"Lucky ... Little Guy, BIG Mission"

I felt the below review from a veteran would give the best overview. Mitch McKinley is with "Law Enforcement Today."

One day, I received a text from our national spokesman that went something like: “I am having a book sent to your house. Could you read it and write a review?” I am no book critic, but I can read and form an opinion, so I took the assignment. The book arrived in the mail a week later. Before we get to that, I need to share two things. One, I am a disabled Army veteran. Two, my 8-year-old son is adopted.
We read this book to my son, a few pages each night, before he went to bed. He was so captivated that he was actually excited for bedtime so he could hear more about Christy, Moxie and, of course, the titular hero, Lucky. And I will not lie, my wife and I were equally captivated.
The story starts with Lucy and her six puppies. Lucy explains that people will be coming to select a puppy to take home to be a part of their families. True to Lucy’s word, people did come, and they played with the pups as they tried to decide which to take home with them. Well, they played with five of them. One of them was ignored and sat watching as his brothers and sisters ran and jumped and interacted with the families in the yard.
See, this sixth puppy was born with a club front paw and had to run on three legs, which caused him to hobble. This puppy sadly tells Lucy: “No one wants me because of my funny paw. I am too different from the rest of my brothers and sisters.” Instantly, our eyes moistened, reading those words and thinking of our own little guy who God blessed us with through adoption. Lucy tells him that someone very special will come and take him to a great home.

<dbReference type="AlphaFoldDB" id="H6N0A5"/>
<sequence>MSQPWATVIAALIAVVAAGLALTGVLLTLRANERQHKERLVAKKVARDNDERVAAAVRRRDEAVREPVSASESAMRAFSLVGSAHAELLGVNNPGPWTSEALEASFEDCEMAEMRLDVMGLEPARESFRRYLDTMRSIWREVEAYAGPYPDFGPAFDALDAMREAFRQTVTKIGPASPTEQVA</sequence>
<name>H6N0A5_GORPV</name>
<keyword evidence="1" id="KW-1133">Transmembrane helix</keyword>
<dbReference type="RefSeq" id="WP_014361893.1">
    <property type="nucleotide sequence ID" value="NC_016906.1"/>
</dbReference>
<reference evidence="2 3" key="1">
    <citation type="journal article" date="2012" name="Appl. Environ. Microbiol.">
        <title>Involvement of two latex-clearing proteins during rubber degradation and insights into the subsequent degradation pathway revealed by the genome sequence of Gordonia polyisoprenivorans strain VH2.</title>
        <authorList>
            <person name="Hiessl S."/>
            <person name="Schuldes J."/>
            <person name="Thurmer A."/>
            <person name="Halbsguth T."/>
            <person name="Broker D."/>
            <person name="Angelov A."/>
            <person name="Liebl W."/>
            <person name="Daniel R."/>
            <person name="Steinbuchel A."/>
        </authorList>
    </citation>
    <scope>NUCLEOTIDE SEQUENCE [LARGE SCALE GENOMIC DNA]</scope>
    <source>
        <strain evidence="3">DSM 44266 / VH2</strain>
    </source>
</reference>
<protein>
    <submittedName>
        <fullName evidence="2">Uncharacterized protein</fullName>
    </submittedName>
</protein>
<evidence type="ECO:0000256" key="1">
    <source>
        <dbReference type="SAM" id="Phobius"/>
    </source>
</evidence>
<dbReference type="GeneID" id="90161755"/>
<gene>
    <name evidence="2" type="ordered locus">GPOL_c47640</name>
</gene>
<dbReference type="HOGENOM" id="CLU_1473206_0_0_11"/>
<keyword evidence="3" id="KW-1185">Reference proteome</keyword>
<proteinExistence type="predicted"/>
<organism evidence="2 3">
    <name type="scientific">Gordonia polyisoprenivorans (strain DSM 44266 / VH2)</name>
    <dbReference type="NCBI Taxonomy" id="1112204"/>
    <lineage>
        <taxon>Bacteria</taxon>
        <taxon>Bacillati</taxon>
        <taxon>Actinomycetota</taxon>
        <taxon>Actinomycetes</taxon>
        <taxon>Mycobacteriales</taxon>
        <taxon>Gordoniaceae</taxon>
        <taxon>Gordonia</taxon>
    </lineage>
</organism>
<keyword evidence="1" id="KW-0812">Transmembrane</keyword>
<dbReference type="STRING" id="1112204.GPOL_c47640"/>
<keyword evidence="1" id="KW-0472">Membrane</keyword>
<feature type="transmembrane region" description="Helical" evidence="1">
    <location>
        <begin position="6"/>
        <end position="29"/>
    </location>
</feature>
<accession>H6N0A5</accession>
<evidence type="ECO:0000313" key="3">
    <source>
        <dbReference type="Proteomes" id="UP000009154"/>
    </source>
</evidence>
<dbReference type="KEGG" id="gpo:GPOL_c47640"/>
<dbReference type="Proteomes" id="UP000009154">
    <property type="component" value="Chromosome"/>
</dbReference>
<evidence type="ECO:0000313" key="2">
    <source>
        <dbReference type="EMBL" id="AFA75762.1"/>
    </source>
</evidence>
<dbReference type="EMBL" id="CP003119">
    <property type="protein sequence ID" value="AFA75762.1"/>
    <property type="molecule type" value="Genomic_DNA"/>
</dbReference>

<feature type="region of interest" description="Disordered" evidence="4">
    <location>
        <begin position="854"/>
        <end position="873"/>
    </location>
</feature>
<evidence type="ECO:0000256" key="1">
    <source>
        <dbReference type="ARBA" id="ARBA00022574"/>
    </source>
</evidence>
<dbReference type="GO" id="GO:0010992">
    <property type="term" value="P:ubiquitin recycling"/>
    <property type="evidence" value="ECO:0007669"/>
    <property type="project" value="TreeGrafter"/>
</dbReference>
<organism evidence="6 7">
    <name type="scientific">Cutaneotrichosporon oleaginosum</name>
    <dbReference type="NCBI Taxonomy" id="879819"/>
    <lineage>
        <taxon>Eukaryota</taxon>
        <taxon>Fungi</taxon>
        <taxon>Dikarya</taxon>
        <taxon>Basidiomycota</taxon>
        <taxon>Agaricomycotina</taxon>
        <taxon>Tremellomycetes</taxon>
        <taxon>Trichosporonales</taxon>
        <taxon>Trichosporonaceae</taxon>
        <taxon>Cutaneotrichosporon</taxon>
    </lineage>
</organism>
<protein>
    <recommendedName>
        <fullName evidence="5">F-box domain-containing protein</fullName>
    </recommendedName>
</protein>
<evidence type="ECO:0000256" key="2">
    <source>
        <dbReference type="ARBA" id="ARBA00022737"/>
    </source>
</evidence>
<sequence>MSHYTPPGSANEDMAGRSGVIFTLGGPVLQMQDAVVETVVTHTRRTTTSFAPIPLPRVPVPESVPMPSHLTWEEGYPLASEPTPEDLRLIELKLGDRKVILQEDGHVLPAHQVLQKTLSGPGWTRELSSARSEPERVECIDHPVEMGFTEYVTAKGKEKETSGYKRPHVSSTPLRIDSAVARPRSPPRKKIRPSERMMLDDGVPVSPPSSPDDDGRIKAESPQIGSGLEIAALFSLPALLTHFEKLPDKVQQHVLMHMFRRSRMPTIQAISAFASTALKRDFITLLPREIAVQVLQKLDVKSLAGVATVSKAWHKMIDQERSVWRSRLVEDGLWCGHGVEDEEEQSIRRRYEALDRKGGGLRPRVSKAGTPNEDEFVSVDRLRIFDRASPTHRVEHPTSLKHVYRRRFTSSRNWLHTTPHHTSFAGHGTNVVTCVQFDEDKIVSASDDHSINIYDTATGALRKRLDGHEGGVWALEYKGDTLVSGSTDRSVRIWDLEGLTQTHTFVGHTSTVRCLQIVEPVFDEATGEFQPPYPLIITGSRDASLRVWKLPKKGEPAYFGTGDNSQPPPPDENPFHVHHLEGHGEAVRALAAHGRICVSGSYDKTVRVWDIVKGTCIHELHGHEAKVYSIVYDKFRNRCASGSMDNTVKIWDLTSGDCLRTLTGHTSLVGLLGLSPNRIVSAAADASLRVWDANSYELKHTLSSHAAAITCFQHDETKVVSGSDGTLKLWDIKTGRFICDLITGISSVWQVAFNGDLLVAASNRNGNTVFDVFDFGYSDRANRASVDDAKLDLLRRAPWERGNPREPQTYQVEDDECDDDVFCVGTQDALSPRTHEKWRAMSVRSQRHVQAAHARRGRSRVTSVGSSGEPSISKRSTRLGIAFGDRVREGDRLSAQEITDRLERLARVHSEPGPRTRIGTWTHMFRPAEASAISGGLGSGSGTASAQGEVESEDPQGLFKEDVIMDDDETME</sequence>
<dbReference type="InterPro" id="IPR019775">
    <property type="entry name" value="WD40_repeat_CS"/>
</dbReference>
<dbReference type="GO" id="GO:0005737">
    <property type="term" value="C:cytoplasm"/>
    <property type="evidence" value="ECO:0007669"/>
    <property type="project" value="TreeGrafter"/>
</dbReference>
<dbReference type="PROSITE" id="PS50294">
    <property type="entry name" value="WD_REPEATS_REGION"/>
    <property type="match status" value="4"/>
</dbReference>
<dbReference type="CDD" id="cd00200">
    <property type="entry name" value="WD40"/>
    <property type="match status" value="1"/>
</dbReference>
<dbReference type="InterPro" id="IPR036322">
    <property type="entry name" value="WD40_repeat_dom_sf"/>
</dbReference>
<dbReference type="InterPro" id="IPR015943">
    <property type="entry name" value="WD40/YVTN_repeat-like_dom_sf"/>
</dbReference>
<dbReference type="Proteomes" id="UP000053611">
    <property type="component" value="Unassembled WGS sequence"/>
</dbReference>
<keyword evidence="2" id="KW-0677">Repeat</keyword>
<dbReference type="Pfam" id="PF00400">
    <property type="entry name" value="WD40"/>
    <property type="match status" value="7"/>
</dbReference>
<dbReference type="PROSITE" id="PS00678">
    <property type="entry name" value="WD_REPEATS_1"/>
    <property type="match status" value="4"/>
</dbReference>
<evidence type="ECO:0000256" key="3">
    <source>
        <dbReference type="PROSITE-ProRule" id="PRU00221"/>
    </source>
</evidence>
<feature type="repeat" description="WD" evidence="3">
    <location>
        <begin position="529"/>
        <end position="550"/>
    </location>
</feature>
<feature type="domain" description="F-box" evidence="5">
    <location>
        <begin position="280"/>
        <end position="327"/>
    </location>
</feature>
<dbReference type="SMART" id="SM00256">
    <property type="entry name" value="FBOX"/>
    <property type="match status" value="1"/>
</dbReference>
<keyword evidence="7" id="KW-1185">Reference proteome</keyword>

The very next day, Christy and Moxie arrived. Moxie was wearing a vest that reads “Service Dog.” Lucky notices that Christy has two prosthetic legs. Asking if she was born that way, like he was born with a club paw, Lucy explained that Christy was injured serving in the Army. At this point, my little boy says: “You were injured in the Army too, Daddy.” Christy decides to take Lucky home to train to be a service dog.
This story for kids teaches so many valuable lessons, such as self-worth, not judging a book by its cover, the reality of bullying, service to others and so many others children need to hear. On the first night reading, my son stopped us a couple of pages in and said, “Lucky is like me. God gave me a family that loves me and wanted me to be in it!”

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